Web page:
If you put the plot, characters, visual style, soundtrack and special effects of Pirates of the Caribbean, Indiana Jones and the Raiders of the Lost Ark, and maybe even The African Queen in a blender, you’d get something similar to Jungle Cruise. The movie is an adventure film through and through, influenced by years of thrilling adventure flicks that came before. It doesn’t shy away from the cheap thrills of an amusement park ride, staging “close calls” with tree branches that stick straight out at the camera and capturing treacherous rapids via nauseating POV shots. Jungle Cruise even makes a nod to early “exotic documentaries” and adventure films, charming us with classic Disney nostalgia as Lily teaches Frank how to use a moving-picture camera. The imagery in Jungle Cruise is also uncannily similar to that of Pirates of the Caribbean (a few characters look like they walked right off of The Flying Dutchman).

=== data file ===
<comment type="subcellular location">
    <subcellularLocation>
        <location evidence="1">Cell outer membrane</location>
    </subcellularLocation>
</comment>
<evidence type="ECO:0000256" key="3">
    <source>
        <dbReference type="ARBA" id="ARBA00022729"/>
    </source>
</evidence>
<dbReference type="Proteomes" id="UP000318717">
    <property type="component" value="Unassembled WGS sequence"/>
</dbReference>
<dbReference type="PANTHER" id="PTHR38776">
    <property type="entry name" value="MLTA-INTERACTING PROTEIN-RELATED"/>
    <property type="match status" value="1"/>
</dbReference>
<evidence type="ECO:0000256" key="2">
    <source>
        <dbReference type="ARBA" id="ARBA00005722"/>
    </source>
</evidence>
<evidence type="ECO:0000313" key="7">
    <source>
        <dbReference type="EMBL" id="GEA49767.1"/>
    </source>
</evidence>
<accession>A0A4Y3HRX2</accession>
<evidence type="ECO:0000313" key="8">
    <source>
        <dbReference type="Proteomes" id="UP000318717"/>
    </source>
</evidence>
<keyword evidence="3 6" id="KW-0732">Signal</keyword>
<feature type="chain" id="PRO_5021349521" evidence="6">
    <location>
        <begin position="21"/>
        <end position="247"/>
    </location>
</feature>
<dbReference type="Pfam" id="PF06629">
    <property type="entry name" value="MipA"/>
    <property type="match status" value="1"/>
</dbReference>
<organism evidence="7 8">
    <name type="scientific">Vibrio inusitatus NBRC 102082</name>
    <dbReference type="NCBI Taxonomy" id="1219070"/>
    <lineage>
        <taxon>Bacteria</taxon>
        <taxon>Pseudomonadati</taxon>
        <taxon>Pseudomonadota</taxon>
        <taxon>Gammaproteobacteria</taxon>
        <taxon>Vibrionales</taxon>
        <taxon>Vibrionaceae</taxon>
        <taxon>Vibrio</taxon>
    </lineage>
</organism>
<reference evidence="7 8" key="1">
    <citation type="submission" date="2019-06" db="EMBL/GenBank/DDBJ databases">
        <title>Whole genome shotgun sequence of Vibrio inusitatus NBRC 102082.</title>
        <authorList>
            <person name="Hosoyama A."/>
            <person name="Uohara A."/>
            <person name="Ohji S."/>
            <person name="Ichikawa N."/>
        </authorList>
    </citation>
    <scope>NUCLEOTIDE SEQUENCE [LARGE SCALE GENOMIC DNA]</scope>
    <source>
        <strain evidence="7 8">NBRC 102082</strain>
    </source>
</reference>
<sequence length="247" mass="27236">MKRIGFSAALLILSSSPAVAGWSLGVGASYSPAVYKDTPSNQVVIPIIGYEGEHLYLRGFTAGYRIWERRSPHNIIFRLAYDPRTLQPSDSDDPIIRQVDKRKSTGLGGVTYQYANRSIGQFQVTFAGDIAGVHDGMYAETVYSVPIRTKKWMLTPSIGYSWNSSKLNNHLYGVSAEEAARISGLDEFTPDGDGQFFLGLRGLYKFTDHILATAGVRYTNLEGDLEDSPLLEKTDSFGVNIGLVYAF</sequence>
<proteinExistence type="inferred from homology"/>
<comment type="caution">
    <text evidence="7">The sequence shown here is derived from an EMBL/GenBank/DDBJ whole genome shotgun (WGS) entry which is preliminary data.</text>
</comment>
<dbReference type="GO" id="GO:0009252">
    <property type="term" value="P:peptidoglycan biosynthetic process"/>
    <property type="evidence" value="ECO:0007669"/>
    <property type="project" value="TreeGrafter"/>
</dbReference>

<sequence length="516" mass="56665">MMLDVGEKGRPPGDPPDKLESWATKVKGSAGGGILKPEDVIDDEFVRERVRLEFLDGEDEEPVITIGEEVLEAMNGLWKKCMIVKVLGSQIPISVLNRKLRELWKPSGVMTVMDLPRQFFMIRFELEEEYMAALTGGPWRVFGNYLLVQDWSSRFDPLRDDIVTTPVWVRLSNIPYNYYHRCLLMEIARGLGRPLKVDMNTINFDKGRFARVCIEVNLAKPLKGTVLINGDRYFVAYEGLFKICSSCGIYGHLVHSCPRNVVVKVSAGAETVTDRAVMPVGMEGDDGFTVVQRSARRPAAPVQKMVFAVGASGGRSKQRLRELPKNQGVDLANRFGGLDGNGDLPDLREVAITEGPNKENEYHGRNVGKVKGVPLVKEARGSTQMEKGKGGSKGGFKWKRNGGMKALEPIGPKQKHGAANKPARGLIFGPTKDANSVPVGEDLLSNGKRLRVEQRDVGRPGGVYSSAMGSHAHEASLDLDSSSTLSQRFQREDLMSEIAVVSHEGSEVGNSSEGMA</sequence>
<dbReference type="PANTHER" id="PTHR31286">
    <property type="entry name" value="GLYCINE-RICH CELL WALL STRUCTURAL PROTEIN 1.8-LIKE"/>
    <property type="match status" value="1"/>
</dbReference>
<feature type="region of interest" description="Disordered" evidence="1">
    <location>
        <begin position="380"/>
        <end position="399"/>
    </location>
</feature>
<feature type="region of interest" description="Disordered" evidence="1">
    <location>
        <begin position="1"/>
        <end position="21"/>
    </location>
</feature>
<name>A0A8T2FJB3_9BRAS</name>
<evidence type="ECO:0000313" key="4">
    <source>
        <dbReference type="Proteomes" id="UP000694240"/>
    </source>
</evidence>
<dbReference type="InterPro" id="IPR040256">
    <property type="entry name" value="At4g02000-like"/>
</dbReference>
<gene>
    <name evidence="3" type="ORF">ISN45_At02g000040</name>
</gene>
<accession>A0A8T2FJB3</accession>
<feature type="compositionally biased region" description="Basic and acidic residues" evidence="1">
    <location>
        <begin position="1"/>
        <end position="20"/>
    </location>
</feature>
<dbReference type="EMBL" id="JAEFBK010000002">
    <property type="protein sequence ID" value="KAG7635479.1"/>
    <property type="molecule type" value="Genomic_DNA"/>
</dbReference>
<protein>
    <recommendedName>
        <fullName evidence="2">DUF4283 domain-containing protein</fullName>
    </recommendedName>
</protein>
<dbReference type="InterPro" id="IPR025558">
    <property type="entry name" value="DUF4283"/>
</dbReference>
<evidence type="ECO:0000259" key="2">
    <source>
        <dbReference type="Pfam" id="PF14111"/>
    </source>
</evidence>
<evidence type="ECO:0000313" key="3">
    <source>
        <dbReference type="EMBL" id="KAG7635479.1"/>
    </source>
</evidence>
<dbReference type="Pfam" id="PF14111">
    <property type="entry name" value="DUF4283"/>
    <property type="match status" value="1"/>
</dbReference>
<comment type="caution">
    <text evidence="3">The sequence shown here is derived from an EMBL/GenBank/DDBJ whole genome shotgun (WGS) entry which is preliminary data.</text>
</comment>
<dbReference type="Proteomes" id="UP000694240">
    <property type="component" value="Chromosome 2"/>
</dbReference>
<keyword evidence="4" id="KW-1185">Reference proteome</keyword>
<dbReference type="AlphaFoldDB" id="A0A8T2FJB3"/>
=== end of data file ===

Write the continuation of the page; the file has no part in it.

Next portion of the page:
Jungle Cruise strikes the right balance between action, humor, romance, and drama, falling into a steady, familiar pattern that’s easy for audiences to follow. Although the basic plot elements are extremely familiar (an ancient curse, a legendary object with unmatched powers, a comedic German villain seeking said object for world domination, etc.), there are enough moving parts within that plot to keep us engaged. As Frank and Lily navigate the twists and turns of the river, Jungle Cruise surprises us with a different kind of twist. The film sets up predictable action sequences and gags that we’ve seen in dozens of other adventure films only to take those sequences in a different direction. Each time that the characters find themselves in an all too familiar cinematic setup, a slight change of choreography leads to an unexpected result and a well-deserved laugh from the audience.